I don’t need it to be flashy. Flashy requires more time and worry and upkeep and distraction. I just want to get from here to there without thinking about it too much at all.
My hobbies exist for the sole purpose of making me feel good about myself. I enjoy walking because it feels good. I enjoy reading because it relaxes my mind and spirit. I love playing board games with friends old and new because I love the mix of camaraderie and thought.
I don’t own things or participate in activities to impress other people.
I could not possibly care less what other people think of our family’s rock collection, but I can tell you a great story about almost every one. I don’t really care what anyone thinks of my board game collection, but I relish the experience of playing them with friends and family and many of them have wonderful memories tied in as well. I don’t need a bookshelf of first edition hardbacks to show off to anyone – a dog-eared paperback or a copy from the library suits my book needs.
I don’t have to spend money on rocks or on library books. Once a board game is bought, we can play it hundreds of times. It’s cheap to have hobbies that aren’t geared to impress and are instead geared to be comfortable.
My hobbies enrich me, and the moment when it involves impressing anyone else, that enrichment is lessened. It’s less comfortable and less enjoyable over the long run.
When friends come to my house, I put comfort food that I enjoy on the table. I prefer to make things I can make without even skipping a beat, things that are simple and delicious and usually made of inexpensive and easy-to-obtain ingredients.
My meals aren’t meant to impress, but they are meant to be savored simply and put a smile on one’s face. Nothing more, nothing less.
A great meal, to me, is one that’s tasty, reasonably healthy, uses good ingredients, fairly easy to prepare, and inexpensive. A difficult recipe can be fun sometimes, but that’s because it’s an internal challenge that I want to take on. I don’t feel the need to impress someone with my cooking skills or the meal I set on the table.
All of these principles filter down to our children. Rather than dressing in the flashiest clothes, my oldest child is usually more comfortable in sweat pants than anything else. Rather than showing off her newest toys, when my middle child invites friends into our home, she sits them down with a bunch of paper and they draw pictures together while they compliment each other’s work.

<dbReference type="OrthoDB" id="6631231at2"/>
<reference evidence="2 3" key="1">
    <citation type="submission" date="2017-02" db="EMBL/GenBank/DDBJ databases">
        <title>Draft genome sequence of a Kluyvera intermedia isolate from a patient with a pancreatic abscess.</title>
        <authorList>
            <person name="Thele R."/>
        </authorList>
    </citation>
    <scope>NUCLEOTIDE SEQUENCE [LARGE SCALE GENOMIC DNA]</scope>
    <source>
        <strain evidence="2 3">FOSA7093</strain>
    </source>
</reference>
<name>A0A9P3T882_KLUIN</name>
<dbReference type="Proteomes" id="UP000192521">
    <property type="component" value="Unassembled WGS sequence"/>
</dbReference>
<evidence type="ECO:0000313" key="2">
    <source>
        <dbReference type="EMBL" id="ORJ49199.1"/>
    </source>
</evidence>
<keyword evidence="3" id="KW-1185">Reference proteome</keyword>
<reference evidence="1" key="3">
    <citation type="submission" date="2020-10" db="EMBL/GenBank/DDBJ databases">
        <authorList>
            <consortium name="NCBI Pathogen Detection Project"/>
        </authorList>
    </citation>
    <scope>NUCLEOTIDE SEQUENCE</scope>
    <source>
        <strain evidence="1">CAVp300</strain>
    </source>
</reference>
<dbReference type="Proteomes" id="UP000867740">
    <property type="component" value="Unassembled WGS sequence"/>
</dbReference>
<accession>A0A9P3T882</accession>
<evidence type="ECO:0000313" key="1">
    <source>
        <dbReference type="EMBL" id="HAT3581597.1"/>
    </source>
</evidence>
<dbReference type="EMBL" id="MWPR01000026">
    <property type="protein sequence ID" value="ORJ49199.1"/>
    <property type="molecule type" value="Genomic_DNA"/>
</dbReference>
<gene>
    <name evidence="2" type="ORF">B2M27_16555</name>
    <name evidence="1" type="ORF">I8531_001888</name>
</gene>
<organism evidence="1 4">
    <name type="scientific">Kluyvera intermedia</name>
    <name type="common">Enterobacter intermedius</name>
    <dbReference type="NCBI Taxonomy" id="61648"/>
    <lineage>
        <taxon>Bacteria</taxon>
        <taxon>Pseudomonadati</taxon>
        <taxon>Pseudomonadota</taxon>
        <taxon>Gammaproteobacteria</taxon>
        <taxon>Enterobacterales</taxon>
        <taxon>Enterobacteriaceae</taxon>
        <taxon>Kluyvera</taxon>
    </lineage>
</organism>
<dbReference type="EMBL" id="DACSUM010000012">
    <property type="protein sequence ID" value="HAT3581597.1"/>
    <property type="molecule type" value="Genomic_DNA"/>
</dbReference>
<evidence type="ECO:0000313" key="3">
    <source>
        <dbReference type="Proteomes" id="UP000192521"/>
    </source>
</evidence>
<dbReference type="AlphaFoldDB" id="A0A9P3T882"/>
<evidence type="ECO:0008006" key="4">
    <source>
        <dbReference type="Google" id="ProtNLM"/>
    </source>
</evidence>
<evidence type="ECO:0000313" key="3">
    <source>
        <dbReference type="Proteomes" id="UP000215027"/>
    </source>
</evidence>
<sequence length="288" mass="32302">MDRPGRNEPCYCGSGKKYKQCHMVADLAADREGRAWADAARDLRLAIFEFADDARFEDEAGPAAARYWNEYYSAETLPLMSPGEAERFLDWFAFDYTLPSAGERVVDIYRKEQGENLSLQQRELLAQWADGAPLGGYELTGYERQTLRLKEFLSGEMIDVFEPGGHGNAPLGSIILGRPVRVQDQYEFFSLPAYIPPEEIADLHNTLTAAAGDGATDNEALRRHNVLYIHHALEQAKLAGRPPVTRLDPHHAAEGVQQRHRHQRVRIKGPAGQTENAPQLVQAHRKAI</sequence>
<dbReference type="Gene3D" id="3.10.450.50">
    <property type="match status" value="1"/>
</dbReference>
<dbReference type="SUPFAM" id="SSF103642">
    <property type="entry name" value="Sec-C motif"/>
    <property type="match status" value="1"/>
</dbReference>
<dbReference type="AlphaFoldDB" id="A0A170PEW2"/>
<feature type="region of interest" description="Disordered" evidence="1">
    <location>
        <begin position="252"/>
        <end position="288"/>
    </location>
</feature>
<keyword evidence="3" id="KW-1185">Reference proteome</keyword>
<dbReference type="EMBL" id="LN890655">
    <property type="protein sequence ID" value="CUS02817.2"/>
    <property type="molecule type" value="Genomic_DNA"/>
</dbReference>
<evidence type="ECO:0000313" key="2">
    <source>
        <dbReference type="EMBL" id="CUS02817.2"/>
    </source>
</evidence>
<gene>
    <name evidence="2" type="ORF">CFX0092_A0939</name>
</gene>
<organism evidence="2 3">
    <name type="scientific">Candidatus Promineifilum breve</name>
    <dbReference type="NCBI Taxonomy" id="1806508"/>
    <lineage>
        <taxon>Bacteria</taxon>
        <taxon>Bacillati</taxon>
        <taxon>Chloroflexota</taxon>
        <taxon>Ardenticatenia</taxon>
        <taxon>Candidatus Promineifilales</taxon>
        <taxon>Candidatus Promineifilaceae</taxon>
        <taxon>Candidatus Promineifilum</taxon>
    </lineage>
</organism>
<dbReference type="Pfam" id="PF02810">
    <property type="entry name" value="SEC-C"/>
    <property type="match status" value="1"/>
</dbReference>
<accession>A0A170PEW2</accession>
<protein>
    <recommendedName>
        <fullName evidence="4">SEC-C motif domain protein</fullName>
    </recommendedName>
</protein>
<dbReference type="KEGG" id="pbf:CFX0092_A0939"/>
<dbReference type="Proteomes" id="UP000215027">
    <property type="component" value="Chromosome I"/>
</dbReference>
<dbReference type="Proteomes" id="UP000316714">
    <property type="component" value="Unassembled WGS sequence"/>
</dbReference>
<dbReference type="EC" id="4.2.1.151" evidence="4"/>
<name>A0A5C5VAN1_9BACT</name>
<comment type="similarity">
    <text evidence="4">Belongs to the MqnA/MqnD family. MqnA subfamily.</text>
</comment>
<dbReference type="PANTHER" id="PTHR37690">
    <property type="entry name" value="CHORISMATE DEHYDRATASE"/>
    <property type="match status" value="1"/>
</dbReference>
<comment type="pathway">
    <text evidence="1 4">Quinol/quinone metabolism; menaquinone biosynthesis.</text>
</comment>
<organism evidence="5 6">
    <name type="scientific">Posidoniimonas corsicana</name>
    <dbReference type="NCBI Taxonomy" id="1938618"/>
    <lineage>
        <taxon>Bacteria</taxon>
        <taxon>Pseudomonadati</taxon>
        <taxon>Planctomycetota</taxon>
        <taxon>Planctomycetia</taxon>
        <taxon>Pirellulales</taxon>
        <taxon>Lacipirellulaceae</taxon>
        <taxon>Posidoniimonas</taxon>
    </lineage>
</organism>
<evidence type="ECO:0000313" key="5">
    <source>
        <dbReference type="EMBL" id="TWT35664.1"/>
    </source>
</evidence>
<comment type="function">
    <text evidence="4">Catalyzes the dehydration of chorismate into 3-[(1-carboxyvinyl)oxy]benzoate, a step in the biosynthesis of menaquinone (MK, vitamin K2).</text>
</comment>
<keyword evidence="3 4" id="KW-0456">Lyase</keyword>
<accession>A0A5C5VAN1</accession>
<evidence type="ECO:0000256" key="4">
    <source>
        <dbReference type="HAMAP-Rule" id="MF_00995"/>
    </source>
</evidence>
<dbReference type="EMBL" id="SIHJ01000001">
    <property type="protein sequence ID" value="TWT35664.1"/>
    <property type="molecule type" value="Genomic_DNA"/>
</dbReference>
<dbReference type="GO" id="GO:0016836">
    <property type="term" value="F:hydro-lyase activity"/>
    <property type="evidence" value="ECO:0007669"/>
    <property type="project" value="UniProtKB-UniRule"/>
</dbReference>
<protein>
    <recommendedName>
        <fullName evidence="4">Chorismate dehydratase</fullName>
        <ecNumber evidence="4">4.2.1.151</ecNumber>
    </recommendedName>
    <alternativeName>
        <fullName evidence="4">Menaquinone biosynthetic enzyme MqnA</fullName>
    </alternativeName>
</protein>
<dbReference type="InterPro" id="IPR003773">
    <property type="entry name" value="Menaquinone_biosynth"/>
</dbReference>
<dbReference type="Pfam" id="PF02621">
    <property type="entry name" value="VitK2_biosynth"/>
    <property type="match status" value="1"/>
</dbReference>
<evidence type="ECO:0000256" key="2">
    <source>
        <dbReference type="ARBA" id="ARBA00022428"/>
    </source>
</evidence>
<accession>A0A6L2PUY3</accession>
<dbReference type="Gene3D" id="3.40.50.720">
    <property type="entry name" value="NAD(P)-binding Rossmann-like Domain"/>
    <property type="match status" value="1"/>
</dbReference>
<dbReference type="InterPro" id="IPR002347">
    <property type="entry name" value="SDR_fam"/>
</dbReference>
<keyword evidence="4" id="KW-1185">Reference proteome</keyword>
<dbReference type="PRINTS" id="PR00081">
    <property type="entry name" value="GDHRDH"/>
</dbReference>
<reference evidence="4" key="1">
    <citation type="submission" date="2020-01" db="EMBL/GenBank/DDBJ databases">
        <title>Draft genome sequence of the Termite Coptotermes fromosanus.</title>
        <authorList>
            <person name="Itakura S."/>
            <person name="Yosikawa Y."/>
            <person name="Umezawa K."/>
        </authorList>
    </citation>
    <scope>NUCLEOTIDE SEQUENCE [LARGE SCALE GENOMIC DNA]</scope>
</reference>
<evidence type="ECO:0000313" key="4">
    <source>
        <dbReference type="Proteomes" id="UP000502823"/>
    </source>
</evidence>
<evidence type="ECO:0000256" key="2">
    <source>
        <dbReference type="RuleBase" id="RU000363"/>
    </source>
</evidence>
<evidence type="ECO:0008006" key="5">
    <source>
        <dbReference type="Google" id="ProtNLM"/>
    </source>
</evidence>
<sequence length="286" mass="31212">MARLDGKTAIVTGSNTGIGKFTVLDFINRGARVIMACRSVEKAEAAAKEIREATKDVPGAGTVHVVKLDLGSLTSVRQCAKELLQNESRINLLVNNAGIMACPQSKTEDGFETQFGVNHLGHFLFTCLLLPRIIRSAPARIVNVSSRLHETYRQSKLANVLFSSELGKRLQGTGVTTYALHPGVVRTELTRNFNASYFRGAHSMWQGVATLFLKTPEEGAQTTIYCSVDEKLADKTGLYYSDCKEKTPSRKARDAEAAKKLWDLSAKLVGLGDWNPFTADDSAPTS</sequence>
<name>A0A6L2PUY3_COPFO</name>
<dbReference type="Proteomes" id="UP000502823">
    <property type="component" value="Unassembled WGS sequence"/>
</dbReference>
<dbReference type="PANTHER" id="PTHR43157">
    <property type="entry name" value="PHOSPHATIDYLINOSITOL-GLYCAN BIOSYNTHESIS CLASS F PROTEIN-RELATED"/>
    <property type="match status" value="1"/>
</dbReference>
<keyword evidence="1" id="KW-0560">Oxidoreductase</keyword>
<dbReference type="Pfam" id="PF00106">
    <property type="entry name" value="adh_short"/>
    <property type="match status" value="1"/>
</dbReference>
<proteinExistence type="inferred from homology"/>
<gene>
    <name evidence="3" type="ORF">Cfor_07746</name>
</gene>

A nice family afternoon doesn’t have to be anything perfect. We’ll go walking around in the woods together looking for a geocache – completely free – or watch some movie that we received as a gift – also free – or play a board game or something. We laugh together. We listen to each other. We don’t stress out about keeping up with the neighbors, either.
We don’t load them up with activities, either. Sure, they’re in a couple of things, but we have yet to push them into any activity that they didn’t want to try out. The things they participate in – martial arts, soccer, music – are things that they requested and things that they enjoy doing. Their lives have a lot of breathing room so that they can explore what they want to explore and so that we’re not throwing time and energy and money into activities that they just don’t care about.
We don’t need things to impress people. We don’t need a perfect room to make people think we have a perfect life. We just need each other and a big helping of friends who are comfortable around us just the way we are.
In the end, the “pajama principle” is more about substance over style. It’s about putting away everything that makes you feel less comfortable so that you can focus on the things that are most important to you. Often, that means spending less money; almost always, it means spending less time, too.
The next time you’re worried about what someone will think of your house or your car or something else, drop that worry from your mind. Your house and your car exist so that you can feel as comfortable and worry-free as possible. Worry only about the guests you invite in the door – and, for those guests, strive to make their experience as comfortable as possible for them.
What you’ll find is that your desire to spend significant money and time to put up appearances just melts away, as does a lot of the stress. Instead of dropping my money or my time in order to make things flashy (and usually less comfortable), I just don’t worry about it.
My home, my car, my hobbies, my life – they’re more like a comfortable pair of pajamas than anything else. They’re imperfect, but they’re inexpensive, comfortable, welcoming, and incredibly low on the worry scale.
Apply that everywhere you can in your life. You’ll be glad you did.